Geoffrey Kerr

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Geoffrey Kerr
Geoffrey Kemble Grinham Keen

(1895-01-26)26 January 1895
Died(1971-07-01)1 July 1971 (aged 76)
OccupationActor and writer
Years active1917–1956
Spouse(s) June Walker
Children John Kerr (1931–2013)

Geoffrey Kerr (26 January 1895 – 1 July 1971) was a British stage and film actor and writer, during the middle of the 20th century, part of a British family with a strong stage and theatre tradition spanning several generations.


Early life

Geoffrey Kemble Grinham Keen was born on 26 January 1895, in London, the son of character actor and theatrical manager Frederick Kerr and Lucy Dowson. After college, he appeared in several of his father's theatrical productions.

At the start of World War I, he obtained a commission in the Shropshire Light Infantry, and saw duty in the trenches. A friend from his theatre days before the war arranged for him to receive training in the Royal Flying Corps. While serving in that branch of the British military, he was wounded and spent the remainder of the war as an instructor in aerial gunnery. [1] In 1920, he travelled to the United States for the first time to appear with his father on Broadway. From that point on for the remainder of the 1920s, he travelled back and forth across the Atlantic quite often, appearing on Broadway in New York City, and making silent films back home in Britain.

Stage career

On Broadway, as Geoffrey Kerr, he performed in such plays as The Stork (1925) and London Calling, the latter which he wrote. He also directed occasionally, and co-starred with wife June Walker on Broadway in The Bachelor Father (1928). He ended his acting career in 1934, though he did appear in a play on Broadway in 1949–50, to celebrate the silver Broadway anniversary of the two stars Alfred Lunt and Lynn Fontanne. [2]

Film career

Geoffrey Kerr became known in the film industry when he co-starred with his father in the British silent film 12.10 (1919), although he did appear in several other silent films prior to that. Most of his silent films were British productions; the "talkies" in 1931 were US productions.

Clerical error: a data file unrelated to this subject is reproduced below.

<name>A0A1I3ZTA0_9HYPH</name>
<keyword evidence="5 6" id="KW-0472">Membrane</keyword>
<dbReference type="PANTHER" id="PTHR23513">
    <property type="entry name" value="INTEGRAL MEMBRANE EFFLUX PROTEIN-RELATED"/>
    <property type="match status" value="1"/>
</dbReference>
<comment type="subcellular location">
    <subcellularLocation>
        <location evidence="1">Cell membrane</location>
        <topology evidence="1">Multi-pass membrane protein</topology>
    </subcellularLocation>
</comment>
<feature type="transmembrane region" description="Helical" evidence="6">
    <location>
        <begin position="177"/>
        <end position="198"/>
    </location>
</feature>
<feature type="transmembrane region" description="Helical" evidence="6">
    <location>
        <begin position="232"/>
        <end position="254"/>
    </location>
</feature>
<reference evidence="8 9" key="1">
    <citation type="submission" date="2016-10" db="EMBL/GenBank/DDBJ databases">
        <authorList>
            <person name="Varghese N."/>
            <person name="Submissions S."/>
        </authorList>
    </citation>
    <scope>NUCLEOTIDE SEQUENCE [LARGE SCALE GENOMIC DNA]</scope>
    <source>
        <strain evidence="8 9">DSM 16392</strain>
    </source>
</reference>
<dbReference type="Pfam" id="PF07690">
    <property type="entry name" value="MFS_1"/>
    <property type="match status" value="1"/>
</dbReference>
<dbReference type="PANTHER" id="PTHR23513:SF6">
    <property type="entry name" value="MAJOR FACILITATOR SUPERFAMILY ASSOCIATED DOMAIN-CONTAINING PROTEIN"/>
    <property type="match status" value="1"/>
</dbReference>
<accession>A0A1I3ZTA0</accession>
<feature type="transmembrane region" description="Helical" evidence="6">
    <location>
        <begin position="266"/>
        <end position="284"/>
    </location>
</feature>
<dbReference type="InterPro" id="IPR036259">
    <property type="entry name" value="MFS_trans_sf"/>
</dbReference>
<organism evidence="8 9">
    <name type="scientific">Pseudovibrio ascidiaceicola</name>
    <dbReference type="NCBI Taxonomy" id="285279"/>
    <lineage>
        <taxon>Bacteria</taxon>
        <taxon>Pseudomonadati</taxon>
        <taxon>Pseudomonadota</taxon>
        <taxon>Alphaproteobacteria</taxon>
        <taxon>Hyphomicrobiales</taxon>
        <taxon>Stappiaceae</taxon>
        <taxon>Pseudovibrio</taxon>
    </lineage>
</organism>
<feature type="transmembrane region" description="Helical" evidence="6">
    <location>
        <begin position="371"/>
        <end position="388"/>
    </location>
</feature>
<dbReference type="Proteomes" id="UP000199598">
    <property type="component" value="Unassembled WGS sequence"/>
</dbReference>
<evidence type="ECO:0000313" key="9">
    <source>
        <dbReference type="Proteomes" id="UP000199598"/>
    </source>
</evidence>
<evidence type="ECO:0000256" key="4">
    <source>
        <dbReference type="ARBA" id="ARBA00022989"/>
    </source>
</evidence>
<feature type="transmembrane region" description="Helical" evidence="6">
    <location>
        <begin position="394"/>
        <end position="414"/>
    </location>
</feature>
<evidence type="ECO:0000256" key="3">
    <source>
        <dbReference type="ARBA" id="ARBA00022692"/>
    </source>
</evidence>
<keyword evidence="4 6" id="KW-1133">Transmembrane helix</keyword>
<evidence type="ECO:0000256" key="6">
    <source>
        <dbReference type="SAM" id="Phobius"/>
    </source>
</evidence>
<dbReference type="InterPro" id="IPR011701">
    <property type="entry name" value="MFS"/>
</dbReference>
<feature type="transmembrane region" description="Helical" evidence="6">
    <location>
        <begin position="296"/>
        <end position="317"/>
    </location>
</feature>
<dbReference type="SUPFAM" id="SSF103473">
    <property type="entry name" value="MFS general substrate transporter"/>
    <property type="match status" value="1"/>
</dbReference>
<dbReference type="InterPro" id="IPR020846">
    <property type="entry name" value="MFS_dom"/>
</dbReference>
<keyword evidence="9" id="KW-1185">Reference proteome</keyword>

Writing career

From 1935 until the late 1940s, Kerr was a screenwriter and playwright; he also wrote several British television productions in the early 1950s. His best-known film credits include Rene Clair's Break the News (1938), the wartime comedy/melodrama Cottage to Let (1941), and the period drama Jassy (1947). One of Kerr's screenplays from 1936 resurfaced in 1988 as the British TV production, The Tenth Man.

His credits include:

In addition, Kerr wrote a fantasy novel, Under the Influence (1954), about a London bank cashier who can read people's minds, but only when drunk. Kerr attempted to co-write a screenplay with George S. Kaufman based on that novel, but the screenplay remained unfinished. [3]

Personal life

He married June Walker in 1926. They had one child in 1931 (a son, John Kerr, who also became an actor in the family tradition). He separated from his wife in 1938, and they divorced in 1943.


Geoffrey Kerr died 1 July 1971, in Aldershot, Hampshire, England, aged 76.

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  1. "FRED—THE KERRS—GEOFFREY" New York Times Drama/Music/Fashion/Screen, 7 November 1920, page 88 (available online at the New York Times archive
  2. "Broadway Openings/I Know My Love" (review) Billboard, 12 November 1949, page 46 (available online at Online Google Books archive
  3. George S. Kaufman biodata [ permanent dead link ] at the Tome website